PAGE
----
ANTI-REFLUX & HIATUS HERNIA
Gastro-oesophageal reflux (GORD or GERD) is a condition where contents of the stomach spill back into the oesophagus (gullet) causing symptoms such as heartburn, acid reflux, chest discomfort or regurgitation.
The hiatus is an opening through the diaphragm (the thin sheet which separates the chest and abdominal cavities) which allows the oesophagus to pass from the chest into the abdomen to become the stomach. The hiatus acts as a kind of valve preventing food, fluid or acid from the stomach returning back up the oesophagus. A hiatus hernia occurs when this opening becomes wider and allows the stomach to slip up into the chest which can also weaken the valve’s effectiveness.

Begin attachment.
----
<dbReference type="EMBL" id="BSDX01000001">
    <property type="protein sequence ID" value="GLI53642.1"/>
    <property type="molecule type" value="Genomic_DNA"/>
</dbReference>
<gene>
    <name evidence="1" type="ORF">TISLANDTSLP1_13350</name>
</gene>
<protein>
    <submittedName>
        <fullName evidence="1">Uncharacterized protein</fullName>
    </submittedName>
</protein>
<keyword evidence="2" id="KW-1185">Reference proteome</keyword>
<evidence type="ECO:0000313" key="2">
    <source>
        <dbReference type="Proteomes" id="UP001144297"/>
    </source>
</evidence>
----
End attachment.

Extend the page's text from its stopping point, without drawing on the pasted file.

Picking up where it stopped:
A hiatus hernia may make gastro-oesophageal reflux more likely but these two conditions are not necessarily the same thing and some people with a hiatus hernia may have no symptoms at all, GORD symptoms or difficulty in swallowing foods.
Most patients with symptoms from GORD or hiatus hernias will have received lifestyle advice from their GP or a prescription of medication. Mr Pellen investigates symptoms that are not responding to these interventions. Such tests may include diagnostic endoscopy, tests of the function or acid levels of your gullet (oesophageal physiology) or barium swallow X-rays.
Mr Pellen performs anti-reflux surgery including the Nissen fundoplication and repair of hiatus hernias using laparoscopic surgery techniques which can improve symptoms not responding to medication or avoid need for medication altogether.